• He started to see karma as a real thing in the sense that your actions have immediate consequences in your mind, which cannot be fooled
    • Behave poorly, and whether you are fully conscious of it or not, your mind contracts

Chapter 11: hide the Zen

  • The Way of the Worrier:
    1. Don’t be a jerk
    2. And, but when necessary, hide the zen
    3. Meditate
    4. The price of security is insecurity until it’s not useful
    5. Equanimity is not the enemy of creativity
    6. Don’t force it
    7. Humility prevents humiliation
    8. Go easy with the internal cattle prod
    9. Non-attachment to results
    10. What matters most?

Main ideas / Themes:

Meditation & Mindfulness:
  • Meditation is simply exercise for your brain
  • Mindfulness is the ability to recognize what is happening in your mind right now without getting carried away by it
  • Meditation & mindfulness helps you handle your problems better by creating space between stimulus and response
Ideas from Buddhism:
  • All we have is the present moment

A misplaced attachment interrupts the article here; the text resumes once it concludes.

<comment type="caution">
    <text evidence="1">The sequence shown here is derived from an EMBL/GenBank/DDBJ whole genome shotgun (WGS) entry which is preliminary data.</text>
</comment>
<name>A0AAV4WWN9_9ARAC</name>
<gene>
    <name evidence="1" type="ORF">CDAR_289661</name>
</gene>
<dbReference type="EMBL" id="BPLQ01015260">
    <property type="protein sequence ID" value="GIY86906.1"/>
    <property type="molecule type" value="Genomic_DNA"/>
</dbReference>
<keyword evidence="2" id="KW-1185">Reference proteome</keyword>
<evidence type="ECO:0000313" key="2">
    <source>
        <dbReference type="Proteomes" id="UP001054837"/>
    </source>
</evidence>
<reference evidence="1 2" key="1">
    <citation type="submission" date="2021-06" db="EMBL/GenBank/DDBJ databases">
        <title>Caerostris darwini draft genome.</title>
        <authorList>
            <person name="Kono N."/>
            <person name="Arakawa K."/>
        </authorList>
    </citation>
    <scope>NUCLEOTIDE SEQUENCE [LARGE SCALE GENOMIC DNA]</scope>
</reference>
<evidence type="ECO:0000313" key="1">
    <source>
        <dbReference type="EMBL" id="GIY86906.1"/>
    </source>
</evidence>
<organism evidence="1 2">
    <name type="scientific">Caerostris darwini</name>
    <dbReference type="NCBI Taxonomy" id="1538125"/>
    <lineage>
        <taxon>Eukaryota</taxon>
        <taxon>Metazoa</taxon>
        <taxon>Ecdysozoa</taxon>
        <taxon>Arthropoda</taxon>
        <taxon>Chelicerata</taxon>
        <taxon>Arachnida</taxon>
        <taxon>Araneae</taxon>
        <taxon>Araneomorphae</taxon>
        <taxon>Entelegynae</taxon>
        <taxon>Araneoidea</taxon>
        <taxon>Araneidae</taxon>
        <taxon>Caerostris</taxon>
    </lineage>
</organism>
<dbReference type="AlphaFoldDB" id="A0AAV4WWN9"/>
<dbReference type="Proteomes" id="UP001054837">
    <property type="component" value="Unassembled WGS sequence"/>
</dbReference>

• In a world where everything is constantly changing, we suffer because we cling to things that wont last
  • The idea of impermanence will allow you to see your dramas and desires through a wider lens
  • Be aware of our self-hatred without trying to make it go away or love it particularly
  • Lean into what bothers us instead of fleeing from it or numbing against it
    • The only way out is through
  • Everything in the world is ultimately unsatisfying and unreliable because it won’t last
Happiness & Karma:
  • Make the present moment your friend, not your enemy
  • Hedonic adaptation: when good things happen, we bake them very quickly into our baseline expectations and yet the primordial void goes unfilled
  • The pursuit of happiness becomes our unhappiness
  • Karma is real in the sense that your actions have immediate consequences in your mind
  • The practice of compassion is ultimately benefitting to you

Closing thoughts:

I realized yesterday that I actually had this physical book! I just bought a shelf and was reorganizing my small physical book collection and saw I actually had this book. This must have been why I put this book on my Audible wish list. It would have been cool to listen and read this book at the same time. Oh well, maybe next time.

I really enjoyed this book. As I’ve mentioned, my favorite books combine memoir-type books with also practical application of some sort of knowledge. Usually it’ll go into the history of whatever field this is and add context. When the author tells his or her own story about their journey with whatever they’re getting into, it makes more a much more memorable and compelling book, especially in the personal development space.